Samuel: Ok, time to throw so I can hit! Auntie Kristin, who is going to win? (Code for "I am awesome, right?")
Auntie Kristin: Oh I don't know Sam guy. (Distracted as I try to continue to pick up toys)
Samuel: Ok, you're supposed to say, "You are Sam!" And then I say, "Well, I don't know..."
Auntie Kristin: Oh ok--you are sam!
Samuel: Oh I don't know. You might be better than me ... but actually I am the best so I will win and get home runs.
Auntie Kristin: That's right Sam, you are the best.

****After 8 home runs, Samuel was clearly the best, and winning by far. Though of course, I'd never been up to bat and was letting him run while I pretended to struggle getting the ball. Big cousin Elias came over and promptly pointed my behaviour out. Samuel didn't notice; he was too busy being the best and running with such a look of fierce determination, you'd think he was at war.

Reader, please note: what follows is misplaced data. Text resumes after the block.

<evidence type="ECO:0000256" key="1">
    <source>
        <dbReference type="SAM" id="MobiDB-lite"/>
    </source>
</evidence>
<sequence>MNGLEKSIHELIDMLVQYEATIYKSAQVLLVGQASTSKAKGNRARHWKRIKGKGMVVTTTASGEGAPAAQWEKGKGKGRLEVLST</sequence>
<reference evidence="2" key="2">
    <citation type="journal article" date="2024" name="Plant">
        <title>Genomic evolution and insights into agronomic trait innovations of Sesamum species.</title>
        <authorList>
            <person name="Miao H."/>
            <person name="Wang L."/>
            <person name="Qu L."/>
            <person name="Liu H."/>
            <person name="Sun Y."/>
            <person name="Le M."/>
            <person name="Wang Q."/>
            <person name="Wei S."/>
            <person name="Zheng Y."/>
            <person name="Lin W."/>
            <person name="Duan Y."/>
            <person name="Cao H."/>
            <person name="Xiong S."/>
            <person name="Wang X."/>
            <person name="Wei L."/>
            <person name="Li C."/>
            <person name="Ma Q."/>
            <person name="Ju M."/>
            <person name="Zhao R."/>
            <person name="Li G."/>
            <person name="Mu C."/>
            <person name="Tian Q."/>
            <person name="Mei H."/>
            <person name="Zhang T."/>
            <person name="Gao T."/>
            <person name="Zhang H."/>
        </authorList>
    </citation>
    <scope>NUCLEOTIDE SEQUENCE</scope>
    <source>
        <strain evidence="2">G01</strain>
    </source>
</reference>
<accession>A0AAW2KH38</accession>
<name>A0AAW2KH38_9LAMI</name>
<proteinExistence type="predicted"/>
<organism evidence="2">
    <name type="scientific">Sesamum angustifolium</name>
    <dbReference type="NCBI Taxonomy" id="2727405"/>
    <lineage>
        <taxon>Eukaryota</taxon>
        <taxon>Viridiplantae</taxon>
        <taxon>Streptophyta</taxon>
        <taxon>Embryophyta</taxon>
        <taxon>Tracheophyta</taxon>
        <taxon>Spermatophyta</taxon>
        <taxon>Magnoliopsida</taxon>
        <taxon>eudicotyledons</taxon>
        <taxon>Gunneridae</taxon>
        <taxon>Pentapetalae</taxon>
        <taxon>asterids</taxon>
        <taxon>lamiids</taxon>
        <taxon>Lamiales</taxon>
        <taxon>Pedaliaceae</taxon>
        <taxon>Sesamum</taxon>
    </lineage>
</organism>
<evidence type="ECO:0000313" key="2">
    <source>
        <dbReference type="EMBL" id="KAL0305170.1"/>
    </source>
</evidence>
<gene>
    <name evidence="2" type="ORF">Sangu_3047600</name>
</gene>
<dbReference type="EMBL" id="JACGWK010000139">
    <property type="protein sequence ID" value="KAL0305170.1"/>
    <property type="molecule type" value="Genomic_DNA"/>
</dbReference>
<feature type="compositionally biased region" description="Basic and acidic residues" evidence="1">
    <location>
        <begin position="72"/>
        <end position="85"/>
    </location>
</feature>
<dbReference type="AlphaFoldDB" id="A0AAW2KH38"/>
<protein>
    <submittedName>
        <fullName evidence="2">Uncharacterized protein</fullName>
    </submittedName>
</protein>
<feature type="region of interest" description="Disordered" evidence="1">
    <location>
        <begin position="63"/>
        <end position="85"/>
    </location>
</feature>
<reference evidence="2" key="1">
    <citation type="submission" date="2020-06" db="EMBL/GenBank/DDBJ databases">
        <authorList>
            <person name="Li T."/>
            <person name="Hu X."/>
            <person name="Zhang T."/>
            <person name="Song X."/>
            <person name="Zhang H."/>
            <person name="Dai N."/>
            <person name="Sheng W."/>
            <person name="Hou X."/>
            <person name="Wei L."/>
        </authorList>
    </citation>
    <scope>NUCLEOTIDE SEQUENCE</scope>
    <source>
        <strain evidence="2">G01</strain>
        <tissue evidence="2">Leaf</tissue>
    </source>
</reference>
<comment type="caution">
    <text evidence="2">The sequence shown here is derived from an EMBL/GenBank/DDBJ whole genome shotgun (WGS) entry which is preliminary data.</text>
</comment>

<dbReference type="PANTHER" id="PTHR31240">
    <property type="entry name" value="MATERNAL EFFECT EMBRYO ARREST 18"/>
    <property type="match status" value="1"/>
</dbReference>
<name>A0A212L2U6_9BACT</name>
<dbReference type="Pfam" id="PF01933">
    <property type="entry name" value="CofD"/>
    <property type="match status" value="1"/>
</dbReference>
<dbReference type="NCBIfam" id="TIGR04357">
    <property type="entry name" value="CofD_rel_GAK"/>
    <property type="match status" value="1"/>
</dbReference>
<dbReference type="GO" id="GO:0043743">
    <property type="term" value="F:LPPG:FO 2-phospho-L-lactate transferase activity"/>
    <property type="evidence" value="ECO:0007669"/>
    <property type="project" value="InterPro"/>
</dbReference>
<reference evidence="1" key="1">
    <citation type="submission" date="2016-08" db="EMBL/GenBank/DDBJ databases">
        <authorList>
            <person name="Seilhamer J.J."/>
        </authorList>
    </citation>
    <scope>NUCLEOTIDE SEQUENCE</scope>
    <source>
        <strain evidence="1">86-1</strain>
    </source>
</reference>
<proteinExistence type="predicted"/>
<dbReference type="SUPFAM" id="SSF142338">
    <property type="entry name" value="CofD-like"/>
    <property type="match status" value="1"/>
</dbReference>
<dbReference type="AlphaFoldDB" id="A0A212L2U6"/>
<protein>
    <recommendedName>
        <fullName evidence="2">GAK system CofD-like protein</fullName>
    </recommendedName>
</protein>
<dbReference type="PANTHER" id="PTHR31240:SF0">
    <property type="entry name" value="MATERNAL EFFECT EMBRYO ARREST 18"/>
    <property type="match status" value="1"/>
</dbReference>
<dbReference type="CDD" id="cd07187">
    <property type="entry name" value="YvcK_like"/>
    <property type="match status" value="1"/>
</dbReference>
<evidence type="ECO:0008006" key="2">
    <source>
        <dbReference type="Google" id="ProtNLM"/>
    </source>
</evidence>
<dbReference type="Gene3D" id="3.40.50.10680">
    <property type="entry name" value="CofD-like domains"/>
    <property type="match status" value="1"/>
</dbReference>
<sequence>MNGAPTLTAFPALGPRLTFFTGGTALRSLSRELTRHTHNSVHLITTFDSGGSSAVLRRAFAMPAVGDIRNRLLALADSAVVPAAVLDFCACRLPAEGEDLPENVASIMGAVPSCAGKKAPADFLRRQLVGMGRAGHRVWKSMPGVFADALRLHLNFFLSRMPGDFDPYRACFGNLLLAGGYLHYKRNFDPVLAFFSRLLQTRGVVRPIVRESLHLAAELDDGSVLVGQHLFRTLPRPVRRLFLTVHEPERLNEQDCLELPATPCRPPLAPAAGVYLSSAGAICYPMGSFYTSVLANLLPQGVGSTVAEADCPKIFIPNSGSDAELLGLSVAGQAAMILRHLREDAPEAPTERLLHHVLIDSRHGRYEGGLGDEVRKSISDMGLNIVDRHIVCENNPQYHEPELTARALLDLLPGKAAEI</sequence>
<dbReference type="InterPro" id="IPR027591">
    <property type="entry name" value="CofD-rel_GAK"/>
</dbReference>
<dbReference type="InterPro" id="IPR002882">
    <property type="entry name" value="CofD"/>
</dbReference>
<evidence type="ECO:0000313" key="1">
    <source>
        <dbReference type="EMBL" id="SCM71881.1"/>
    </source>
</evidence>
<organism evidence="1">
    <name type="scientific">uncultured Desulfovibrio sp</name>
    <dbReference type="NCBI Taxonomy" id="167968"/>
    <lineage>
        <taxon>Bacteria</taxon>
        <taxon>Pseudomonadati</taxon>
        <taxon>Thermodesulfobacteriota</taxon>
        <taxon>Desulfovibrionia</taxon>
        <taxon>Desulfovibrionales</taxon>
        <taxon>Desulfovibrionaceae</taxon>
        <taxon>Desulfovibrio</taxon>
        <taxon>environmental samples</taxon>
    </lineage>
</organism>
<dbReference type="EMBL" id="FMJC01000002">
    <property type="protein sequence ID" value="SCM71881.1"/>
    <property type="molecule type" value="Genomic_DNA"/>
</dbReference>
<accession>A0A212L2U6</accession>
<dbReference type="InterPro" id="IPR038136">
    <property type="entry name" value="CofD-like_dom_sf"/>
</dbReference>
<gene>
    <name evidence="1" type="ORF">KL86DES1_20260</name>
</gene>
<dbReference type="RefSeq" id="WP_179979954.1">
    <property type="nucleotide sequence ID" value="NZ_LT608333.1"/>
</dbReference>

Elias: Can I have a turn?
Auntie Kristin: Sure Eli!
Elias: Ok, I'm going to get lots of home runs!

******Elias proceeded to score 5 home runs, protesting all the while that I was "letting" him. It's true. That's why I'm an awesome Auntie.

Auntie Kristin: You ready 1, 2, 3......
WHACK!!!! Elias slammed a home run type ball--right into my face.

I just walked into the house. Elias greeted me by excitedly telling me that he had been hit in the face with a ball this morning! So now, we match! Isn't that great?! :)

Abby just hopped up on my lap. She was holding a Lego creation. I asked, "What's this?"
Abby: It's a ship. And if you push this button, cookies come out.
Auntie Kristin: Wow! That's great Ab!
Abby: ANd if you push this button, the cookies go back in.
Auntie Kristin: Oh, well, what if I want to eat them?
Abby: WIth a look of patience, mixed with disdain.... Auntie Kristin, it's just pretend.